Chinese people are very friendly and often very curious of foreigners, particularly in a small city like Yuyao. It’s only my my first day here and already I have been approached by people who speak no English (and I speak no Chinese, yet!) keen to have a conversation with me or to get their kids to say hello to me, and even to have photos taken with them. You are kind of treated like a celebrity here, which is something that will take a little getting used to for me being the kind of person who tends to like blending in and not make a fuss. People are happy to help and to be of service to a boggled looking foreigner – even if communication is near impossible at times, it’s nice to know people are patient and well-meaning and to have a smiling face when you feel a little lost.
The staff at my school are all very upbeat and welcoming. Although I haven’t met everyone properly yet, I am happy that I will be spending the next 15 months working and socialising with such nice people.
Today I had my first introduction to bizarre and wonderful Chinese supermarkets. Maybe it’s a novelty because I have no idea what any of the signs and labels mean, maybe it’s because everything is SO cheap (I bought a trolley full of stuff for my apartment for the total of 160yuan which is equivalent to around 18 GBP. The selection of fruits and vegetables is vegan paradise- I have already started planning what I want to try to cook once my kitchen is better organised. The only thing you have to be careful of is washing (using bottled water) and peeling vegetables, and cooking everything well (boiling point, to avoid getting sick). I can already see how easy it will be to save money in China. Speaking of cheap prices- I went to the cinema tonight to see Fantastic Beasts 3D and paid 20 yuan = £2.90GBP. Compared to back home, that is insanely cheap. So it’s not just food- everything seems to be vastly cheaper. Even the new phone I bought cost me 1090 yuan including top up for the first month. China is definitely the place to come if you want to save money!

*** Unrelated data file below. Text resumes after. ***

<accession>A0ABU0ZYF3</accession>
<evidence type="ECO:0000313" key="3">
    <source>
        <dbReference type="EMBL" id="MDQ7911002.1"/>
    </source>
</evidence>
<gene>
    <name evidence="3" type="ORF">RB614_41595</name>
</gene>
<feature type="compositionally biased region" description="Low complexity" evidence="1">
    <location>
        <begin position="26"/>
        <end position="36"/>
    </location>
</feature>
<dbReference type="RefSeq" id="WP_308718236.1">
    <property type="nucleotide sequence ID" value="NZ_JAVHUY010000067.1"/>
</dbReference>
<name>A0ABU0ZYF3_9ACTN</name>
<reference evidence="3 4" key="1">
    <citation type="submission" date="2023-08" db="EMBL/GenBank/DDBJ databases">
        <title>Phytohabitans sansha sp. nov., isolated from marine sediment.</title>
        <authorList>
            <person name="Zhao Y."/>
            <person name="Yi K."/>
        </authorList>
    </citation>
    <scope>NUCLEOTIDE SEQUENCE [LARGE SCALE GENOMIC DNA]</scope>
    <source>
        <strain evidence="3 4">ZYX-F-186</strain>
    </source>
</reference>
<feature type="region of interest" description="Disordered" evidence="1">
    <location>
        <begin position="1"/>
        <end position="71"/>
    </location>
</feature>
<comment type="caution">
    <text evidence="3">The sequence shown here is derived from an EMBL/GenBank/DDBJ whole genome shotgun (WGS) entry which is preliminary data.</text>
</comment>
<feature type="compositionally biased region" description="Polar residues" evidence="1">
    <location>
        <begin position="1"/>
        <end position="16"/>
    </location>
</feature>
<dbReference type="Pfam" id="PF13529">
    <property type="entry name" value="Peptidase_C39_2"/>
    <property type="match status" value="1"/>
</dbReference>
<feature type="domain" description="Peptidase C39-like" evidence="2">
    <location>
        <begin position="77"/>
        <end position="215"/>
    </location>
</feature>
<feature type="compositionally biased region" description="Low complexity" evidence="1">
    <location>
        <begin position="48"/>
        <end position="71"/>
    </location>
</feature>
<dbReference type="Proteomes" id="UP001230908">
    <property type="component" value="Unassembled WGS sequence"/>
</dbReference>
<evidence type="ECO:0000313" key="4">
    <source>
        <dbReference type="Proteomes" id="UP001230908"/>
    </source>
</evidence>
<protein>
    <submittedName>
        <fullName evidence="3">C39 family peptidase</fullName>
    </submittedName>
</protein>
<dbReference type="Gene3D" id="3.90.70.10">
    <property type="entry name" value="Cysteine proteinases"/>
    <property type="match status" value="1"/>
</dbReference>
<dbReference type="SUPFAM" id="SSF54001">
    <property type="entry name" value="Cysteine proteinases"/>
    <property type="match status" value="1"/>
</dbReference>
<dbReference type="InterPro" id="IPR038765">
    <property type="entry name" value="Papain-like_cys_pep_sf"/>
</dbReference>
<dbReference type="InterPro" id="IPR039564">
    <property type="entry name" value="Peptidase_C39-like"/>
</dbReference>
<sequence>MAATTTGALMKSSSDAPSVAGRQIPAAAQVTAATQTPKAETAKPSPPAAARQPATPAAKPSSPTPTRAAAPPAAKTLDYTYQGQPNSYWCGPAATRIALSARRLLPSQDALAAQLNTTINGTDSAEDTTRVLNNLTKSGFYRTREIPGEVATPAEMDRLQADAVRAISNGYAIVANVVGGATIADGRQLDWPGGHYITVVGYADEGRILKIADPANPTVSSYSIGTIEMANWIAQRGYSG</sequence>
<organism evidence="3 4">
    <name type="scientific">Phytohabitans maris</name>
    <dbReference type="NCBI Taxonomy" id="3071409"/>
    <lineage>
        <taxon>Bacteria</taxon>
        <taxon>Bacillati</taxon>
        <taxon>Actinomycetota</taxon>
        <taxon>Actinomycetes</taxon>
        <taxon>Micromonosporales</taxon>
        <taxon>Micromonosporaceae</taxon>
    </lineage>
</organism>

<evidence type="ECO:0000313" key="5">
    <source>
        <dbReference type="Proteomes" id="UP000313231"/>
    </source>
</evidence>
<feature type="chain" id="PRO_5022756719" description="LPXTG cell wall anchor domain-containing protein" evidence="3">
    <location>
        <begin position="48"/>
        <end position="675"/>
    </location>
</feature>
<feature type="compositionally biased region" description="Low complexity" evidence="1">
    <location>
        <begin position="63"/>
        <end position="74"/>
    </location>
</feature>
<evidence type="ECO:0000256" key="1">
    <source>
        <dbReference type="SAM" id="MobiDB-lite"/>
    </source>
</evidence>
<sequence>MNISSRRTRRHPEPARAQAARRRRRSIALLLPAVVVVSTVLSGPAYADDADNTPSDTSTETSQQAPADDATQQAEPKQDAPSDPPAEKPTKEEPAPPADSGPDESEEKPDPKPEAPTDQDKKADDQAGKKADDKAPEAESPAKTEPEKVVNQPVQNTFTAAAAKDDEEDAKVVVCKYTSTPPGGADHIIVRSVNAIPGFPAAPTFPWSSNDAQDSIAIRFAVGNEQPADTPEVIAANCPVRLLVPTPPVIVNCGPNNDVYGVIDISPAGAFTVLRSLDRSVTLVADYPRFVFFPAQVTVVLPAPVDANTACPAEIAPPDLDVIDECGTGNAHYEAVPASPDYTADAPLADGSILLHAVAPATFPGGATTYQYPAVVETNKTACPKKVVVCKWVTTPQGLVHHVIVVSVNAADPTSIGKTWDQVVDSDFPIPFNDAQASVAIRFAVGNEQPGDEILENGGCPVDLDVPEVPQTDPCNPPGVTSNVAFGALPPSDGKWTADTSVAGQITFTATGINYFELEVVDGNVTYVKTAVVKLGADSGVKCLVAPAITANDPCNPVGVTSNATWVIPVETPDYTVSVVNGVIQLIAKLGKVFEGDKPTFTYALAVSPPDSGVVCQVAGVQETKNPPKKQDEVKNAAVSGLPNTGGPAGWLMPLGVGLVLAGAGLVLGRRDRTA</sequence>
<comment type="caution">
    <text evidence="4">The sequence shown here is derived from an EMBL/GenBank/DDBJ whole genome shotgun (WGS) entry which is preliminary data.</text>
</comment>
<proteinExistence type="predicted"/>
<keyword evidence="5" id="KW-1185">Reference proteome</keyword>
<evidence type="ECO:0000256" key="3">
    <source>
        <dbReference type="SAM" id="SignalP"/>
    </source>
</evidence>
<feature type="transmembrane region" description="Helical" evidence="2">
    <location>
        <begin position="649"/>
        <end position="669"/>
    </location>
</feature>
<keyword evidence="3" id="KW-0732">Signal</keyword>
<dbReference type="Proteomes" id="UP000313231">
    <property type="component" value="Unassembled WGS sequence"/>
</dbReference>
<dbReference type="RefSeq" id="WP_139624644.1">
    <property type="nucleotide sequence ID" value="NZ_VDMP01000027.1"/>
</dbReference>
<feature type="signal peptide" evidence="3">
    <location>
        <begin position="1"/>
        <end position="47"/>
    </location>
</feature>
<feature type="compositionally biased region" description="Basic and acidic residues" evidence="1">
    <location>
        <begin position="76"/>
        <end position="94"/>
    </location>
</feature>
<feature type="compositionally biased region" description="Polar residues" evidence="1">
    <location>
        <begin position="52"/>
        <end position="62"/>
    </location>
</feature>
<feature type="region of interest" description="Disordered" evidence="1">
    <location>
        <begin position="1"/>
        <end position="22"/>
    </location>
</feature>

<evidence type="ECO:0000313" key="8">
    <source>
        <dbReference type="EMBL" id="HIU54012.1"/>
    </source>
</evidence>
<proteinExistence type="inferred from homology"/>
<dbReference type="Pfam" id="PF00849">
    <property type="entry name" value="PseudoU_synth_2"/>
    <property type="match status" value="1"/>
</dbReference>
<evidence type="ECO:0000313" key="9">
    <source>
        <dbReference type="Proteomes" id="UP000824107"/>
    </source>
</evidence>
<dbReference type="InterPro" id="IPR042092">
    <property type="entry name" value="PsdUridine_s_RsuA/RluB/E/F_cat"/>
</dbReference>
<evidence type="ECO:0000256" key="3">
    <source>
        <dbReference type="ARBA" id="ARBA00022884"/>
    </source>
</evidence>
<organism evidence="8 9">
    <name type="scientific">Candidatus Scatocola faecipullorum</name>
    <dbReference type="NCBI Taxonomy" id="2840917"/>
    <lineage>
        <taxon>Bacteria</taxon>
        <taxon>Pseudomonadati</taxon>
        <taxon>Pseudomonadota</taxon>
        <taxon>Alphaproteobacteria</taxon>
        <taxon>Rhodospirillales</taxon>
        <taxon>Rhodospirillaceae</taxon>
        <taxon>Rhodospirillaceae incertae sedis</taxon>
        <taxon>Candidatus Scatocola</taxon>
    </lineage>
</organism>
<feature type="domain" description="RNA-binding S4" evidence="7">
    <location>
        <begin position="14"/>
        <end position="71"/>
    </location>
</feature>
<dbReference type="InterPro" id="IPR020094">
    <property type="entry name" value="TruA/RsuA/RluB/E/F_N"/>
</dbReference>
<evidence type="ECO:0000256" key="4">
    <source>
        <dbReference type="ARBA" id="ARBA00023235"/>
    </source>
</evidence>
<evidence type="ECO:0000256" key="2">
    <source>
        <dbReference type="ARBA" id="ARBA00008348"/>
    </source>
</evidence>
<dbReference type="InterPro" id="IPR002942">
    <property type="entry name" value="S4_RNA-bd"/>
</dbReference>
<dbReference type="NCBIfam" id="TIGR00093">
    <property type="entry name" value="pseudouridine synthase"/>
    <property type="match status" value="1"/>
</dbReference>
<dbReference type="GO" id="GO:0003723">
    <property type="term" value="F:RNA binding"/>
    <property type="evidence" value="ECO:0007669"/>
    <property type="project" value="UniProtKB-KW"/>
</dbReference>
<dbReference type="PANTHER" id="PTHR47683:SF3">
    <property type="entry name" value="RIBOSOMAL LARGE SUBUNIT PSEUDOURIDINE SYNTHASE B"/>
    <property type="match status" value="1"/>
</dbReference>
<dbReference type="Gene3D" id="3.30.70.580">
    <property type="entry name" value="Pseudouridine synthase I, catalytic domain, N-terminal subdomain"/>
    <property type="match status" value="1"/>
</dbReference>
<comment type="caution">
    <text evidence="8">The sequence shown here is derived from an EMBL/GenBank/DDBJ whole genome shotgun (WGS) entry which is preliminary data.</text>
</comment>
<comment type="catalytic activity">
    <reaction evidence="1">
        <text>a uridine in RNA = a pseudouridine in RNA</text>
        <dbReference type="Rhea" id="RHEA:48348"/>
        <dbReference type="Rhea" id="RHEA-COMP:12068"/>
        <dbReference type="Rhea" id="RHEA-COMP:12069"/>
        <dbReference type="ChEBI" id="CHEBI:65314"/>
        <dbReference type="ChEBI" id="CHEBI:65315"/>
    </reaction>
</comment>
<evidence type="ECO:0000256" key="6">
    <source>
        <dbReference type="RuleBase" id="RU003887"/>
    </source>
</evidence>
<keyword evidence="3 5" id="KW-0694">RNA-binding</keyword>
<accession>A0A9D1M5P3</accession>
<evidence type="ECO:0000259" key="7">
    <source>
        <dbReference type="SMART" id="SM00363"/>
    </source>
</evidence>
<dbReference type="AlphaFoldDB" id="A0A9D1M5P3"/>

So I think that is it for my first post. There is so much I could keep on waffling on about, but I’ll save it for my next post. Thanks for taking the time to read this, and feel free to comment with any funny experiences you had when moving abroad for the first time- I’d love to hear from you.
Have a great day!